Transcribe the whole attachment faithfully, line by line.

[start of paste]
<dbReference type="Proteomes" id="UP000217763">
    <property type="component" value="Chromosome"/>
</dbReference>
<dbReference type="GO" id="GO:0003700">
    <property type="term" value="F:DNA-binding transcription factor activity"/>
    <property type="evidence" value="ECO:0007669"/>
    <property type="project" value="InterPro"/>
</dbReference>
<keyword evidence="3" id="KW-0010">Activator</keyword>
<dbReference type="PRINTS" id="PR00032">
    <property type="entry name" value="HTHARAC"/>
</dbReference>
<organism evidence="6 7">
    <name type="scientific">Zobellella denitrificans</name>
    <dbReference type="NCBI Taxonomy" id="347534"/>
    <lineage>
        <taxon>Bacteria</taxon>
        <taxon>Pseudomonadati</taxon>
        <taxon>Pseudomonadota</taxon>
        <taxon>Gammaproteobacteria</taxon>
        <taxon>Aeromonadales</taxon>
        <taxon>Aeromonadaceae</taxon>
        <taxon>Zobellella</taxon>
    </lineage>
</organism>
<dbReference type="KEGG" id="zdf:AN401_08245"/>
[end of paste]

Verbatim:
<dbReference type="Proteomes" id="UP000217763">
    <property type="component" value="Chromosome"/>
</dbReference>
<dbReference type="GO" id="GO:0003700">
    <property type="term" value="F:DNA-binding transcription factor activity"/>
    <property type="evidence" value="ECO:0007669"/>
    <property type="project" value="InterPro"/>
</dbReference>
<keyword evidence="3" id="KW-0010">Activator</keyword>
<dbReference type="PRINTS" id="PR00032">
    <property type="entry name" value="HTHARAC"/>
</dbReference>
<organism evidence="6 7">
    <name type="scientific">Zobellella denitrificans</name>
    <dbReference type="NCBI Taxonomy" id="347534"/>
    <lineage>
        <taxon>Bacteria</taxon>
        <taxon>Pseudomonadati</taxon>
        <taxon>Pseudomonadota</taxon>
        <taxon>Gammaproteobacteria</taxon>
        <taxon>Aeromonadales</taxon>
        <taxon>Aeromonadaceae</taxon>
        <taxon>Zobellella</taxon>
    </lineage>
</organism>
<dbReference type="KEGG" id="zdf:AN401_08245"/>